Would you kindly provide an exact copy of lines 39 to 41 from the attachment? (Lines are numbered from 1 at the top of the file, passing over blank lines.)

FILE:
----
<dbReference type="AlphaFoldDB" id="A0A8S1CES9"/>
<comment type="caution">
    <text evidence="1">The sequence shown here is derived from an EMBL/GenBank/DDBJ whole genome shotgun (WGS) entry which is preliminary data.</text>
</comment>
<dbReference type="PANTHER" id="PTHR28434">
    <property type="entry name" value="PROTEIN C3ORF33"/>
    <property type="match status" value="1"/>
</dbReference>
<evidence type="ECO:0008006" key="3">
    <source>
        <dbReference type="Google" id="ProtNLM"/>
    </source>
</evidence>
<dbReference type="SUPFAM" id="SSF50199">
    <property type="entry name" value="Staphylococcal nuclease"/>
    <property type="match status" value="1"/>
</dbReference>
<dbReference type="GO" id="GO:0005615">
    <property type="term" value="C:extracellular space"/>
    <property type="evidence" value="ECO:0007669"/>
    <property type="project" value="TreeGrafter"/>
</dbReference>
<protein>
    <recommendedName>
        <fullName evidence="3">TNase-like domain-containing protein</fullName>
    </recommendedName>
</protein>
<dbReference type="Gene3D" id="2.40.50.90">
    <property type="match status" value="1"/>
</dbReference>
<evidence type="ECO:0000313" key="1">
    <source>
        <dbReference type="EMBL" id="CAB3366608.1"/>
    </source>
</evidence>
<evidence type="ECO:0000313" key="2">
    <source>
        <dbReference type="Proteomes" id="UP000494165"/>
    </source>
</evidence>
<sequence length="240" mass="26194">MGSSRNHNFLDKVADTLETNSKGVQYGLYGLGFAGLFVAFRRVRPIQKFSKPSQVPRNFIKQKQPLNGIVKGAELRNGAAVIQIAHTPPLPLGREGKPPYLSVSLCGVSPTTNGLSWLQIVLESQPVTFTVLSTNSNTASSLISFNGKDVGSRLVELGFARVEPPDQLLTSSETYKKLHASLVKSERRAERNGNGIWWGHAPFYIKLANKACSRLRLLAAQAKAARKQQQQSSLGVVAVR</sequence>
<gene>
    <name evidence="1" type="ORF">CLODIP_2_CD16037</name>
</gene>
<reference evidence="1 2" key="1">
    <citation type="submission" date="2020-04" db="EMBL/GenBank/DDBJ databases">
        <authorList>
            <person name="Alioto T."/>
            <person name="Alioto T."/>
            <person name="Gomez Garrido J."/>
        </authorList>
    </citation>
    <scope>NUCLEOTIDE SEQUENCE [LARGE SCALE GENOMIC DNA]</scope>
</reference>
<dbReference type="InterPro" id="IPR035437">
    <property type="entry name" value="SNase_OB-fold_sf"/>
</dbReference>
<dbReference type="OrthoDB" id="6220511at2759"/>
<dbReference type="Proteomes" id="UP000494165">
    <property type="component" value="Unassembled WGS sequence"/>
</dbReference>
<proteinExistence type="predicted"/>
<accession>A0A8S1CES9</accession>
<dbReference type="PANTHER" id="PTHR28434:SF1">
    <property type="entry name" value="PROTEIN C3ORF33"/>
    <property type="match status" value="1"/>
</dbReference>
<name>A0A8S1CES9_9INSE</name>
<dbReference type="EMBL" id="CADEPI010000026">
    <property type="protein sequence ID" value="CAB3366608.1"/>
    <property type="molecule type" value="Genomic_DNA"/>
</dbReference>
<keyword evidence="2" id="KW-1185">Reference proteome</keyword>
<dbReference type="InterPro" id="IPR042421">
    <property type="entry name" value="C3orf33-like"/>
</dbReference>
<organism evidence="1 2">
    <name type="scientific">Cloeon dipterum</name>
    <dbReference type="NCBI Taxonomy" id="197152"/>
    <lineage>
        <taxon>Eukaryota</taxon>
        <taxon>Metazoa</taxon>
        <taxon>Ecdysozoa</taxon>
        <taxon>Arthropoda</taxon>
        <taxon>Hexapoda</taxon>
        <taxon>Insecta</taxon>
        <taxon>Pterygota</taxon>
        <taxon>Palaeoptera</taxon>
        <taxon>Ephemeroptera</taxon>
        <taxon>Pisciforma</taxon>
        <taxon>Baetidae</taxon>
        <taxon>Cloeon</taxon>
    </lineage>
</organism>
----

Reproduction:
    </source>
</evidence>
<sequence length="240" mass="26194">MGSSRNHNFLDKVADTLETNSKGVQYGLYGLGFAGLFVAFRRVRPIQKFSKPSQVPRNFIKQKQPLNGIVKGAELRNGAAVIQIAHTPPLPLGREGKPPYLSVSLCGVSPTTNGLSWLQIVLESQPVTFTVLSTNSNTASSLISFNGKDVGSRLVELGFARVEPPDQLLTSSETYKKLHASLVKSERRAERNGNGIWWGHAPFYIKLANKACSRLRLLAAQAKAARKQQQQSSLGVVAVR</sequence>